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GM Struggling to Complete Eight Separate Recalls

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Tina Robinson3 years ago

The logistics behind completing eight separate vehicle recalls simultaneously is an enormous task even for an auto giant like General Motors, and customers’ frustrations are beginning to rise as they wait for repairs. A new report from CBS DFW takes a closer look at the challenges of repairing nearly 7 million vehicles and what it means for vehicle owners.

Eight Separate GM Recalls

Since February, GM has recalled about 7 million vehicles with defects ranging from steering defects, transmission oil leaks, faulty airbags and defective drive shafts to the most well-known recall: 2.6 million vehicles with defective ignition switches.

Owners had long complained that their GM lost power, experienced brake failure and steering defects. The older compact cars, including Chevy Cobalts, Saturn Ions, and Pontiac G5s, were finally recalled in February after an internal investigation concluded the problems were the result of ignition keys being bumped out of position.

The automaker estimates it will take six months to manufacture and distribute the parts needed to complete the ignition recall. Part maker Delphi has one production line running seven days a week with plans to add two more lines.

As for the other 4 million vehicles waiting for repairs? No estimate has been given by GM for when those repairs will be completed. Only about 500,000 of those repairs involve adjustments and need no new parts.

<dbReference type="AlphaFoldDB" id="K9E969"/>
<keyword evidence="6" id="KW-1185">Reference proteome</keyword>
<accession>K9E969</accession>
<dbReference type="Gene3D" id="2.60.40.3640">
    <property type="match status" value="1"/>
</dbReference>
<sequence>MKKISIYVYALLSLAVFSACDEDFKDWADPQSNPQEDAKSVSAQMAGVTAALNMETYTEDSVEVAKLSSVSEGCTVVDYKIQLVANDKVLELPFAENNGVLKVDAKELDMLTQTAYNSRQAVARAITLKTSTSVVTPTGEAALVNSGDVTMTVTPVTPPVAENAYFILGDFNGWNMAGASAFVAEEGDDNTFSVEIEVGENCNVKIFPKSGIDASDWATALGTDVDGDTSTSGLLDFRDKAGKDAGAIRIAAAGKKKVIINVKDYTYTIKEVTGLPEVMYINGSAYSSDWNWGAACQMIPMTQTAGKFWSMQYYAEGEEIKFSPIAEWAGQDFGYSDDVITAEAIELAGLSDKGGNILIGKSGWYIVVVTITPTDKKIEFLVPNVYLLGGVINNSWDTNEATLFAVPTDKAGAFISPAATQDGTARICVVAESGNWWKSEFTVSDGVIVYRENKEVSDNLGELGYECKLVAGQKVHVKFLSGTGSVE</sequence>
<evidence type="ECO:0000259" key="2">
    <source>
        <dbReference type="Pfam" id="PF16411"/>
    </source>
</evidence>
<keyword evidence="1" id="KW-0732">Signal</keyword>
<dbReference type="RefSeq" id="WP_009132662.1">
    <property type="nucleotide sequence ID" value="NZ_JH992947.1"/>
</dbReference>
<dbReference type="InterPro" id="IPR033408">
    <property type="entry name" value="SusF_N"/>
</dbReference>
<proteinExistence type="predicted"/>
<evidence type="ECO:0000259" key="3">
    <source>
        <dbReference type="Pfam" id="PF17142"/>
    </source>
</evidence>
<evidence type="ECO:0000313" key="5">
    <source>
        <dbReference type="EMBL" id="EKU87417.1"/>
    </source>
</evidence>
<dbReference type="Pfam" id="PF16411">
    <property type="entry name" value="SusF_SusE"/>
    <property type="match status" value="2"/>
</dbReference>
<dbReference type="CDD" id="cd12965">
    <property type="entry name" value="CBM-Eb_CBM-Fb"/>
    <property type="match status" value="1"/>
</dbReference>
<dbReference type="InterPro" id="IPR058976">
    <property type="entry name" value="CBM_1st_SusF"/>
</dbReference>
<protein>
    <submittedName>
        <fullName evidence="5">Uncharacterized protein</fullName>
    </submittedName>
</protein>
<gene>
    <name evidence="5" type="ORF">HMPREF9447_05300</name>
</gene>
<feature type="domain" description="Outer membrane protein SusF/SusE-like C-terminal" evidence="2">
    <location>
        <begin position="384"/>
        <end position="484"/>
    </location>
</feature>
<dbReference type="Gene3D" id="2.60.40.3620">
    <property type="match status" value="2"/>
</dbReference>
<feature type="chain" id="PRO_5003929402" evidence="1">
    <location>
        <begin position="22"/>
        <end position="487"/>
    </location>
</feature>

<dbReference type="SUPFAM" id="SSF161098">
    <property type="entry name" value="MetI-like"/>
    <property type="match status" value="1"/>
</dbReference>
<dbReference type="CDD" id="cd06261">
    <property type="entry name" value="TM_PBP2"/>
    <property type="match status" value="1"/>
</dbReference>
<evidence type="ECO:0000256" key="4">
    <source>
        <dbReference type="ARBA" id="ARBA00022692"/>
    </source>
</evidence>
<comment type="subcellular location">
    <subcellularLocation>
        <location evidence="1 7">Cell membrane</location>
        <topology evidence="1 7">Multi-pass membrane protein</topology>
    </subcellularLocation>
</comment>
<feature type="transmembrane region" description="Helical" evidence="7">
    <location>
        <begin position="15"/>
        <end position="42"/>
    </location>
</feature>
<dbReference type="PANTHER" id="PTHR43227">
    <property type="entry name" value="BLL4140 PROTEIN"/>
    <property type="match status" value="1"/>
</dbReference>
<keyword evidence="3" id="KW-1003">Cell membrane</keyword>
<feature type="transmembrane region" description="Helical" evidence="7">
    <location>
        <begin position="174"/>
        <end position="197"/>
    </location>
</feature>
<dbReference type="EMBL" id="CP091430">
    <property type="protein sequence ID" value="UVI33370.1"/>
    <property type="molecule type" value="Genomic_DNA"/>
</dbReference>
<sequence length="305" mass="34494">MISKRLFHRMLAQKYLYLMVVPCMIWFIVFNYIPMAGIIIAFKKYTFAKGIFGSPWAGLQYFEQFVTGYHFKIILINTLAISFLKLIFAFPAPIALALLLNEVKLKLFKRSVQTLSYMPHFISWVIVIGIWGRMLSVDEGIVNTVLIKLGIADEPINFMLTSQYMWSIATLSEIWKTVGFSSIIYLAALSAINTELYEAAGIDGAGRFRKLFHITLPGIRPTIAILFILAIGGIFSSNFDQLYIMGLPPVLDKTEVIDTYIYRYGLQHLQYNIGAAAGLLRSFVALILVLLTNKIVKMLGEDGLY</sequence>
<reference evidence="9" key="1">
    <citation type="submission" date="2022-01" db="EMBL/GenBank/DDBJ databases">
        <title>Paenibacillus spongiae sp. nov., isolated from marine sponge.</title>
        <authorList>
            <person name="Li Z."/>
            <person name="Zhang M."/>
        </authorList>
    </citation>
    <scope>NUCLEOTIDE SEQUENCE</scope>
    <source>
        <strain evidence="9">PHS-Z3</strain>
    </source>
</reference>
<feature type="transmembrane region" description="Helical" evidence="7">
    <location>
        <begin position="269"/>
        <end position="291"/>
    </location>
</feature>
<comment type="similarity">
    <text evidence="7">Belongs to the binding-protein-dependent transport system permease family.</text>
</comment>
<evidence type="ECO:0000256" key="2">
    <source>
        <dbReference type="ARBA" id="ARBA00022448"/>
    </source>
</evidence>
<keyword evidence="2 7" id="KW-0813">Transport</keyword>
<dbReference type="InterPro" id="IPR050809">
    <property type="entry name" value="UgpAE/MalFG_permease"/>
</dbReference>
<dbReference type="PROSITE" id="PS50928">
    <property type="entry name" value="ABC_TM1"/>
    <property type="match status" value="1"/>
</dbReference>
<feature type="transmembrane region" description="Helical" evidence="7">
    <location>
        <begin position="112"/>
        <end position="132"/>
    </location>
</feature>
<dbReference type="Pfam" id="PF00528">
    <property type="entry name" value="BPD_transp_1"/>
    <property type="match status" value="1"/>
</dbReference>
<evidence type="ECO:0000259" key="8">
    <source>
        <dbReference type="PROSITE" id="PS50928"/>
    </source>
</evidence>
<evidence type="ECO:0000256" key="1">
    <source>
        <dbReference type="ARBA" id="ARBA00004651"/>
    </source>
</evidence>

From Loaner Cars to a GM Fund

In the aftermath of the massive ignition switch recall, concerns about vehicle safety have been raised by owners, lawyers and senators alike. GM has insisted that if all extra weight is removed from the GM key the vehicles are safe to drive. For owners who still feel uncomfortable driving a recalled vehicle, dealers have been authorized to provide loaner cars until repairs are completed. So far, about 45,000 loaner cars have been issued.

GM has also faced scrutiny from two congressional probes, the Justice Department, federal safety regulators as well as been the subject of numerous lawsuits. The company has hired help from several outside sources including attorney Ken Feinberg. Mr. Feinberg was hired to help the company explore options for creating a GM compensation fund for victims who were injured or killed in crashes involving the recalled vehicles.


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